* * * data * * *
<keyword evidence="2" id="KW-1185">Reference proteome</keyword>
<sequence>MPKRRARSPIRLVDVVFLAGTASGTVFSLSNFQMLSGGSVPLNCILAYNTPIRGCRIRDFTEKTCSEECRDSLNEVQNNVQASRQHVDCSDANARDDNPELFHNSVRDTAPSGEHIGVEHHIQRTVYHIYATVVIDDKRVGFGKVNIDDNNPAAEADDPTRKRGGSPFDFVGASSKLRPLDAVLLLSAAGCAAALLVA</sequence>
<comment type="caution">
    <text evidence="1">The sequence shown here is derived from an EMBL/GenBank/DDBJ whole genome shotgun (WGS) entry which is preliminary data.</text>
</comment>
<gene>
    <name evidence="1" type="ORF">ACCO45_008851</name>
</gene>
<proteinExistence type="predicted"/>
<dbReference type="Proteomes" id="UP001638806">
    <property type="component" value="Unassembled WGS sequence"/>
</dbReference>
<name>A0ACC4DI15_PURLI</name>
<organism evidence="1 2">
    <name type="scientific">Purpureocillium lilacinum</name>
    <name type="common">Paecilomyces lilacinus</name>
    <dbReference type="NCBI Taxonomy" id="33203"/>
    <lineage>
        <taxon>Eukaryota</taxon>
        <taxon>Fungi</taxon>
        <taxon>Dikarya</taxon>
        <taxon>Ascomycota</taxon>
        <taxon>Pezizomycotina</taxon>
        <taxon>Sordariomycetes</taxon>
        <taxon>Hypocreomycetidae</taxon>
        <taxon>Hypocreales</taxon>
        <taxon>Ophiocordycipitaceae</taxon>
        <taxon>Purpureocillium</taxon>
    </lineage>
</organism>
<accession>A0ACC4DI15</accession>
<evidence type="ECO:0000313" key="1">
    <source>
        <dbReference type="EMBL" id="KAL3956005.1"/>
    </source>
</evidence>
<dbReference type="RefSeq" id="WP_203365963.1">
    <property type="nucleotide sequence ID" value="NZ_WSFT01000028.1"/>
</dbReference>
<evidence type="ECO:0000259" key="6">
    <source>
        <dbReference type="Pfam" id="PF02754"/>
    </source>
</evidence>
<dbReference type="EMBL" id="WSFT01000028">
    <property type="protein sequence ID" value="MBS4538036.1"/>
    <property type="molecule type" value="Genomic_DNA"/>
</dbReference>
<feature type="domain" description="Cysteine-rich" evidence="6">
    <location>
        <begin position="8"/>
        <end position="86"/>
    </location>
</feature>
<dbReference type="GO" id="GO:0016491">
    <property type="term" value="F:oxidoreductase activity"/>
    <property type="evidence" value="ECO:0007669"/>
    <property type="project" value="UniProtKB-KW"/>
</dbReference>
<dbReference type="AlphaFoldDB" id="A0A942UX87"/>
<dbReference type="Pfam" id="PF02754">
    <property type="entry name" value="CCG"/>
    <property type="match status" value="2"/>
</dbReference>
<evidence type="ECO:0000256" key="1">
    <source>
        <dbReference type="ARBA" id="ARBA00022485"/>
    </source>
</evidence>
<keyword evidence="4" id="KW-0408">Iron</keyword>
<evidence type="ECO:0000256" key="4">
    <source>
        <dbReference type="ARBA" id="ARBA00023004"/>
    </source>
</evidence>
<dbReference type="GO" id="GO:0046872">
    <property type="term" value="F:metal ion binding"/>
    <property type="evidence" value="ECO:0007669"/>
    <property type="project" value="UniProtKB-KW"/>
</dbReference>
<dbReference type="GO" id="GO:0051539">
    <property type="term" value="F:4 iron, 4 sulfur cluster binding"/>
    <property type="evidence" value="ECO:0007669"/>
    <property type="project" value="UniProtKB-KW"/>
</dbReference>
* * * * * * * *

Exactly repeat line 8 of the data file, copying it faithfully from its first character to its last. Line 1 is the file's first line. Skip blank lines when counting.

</gene>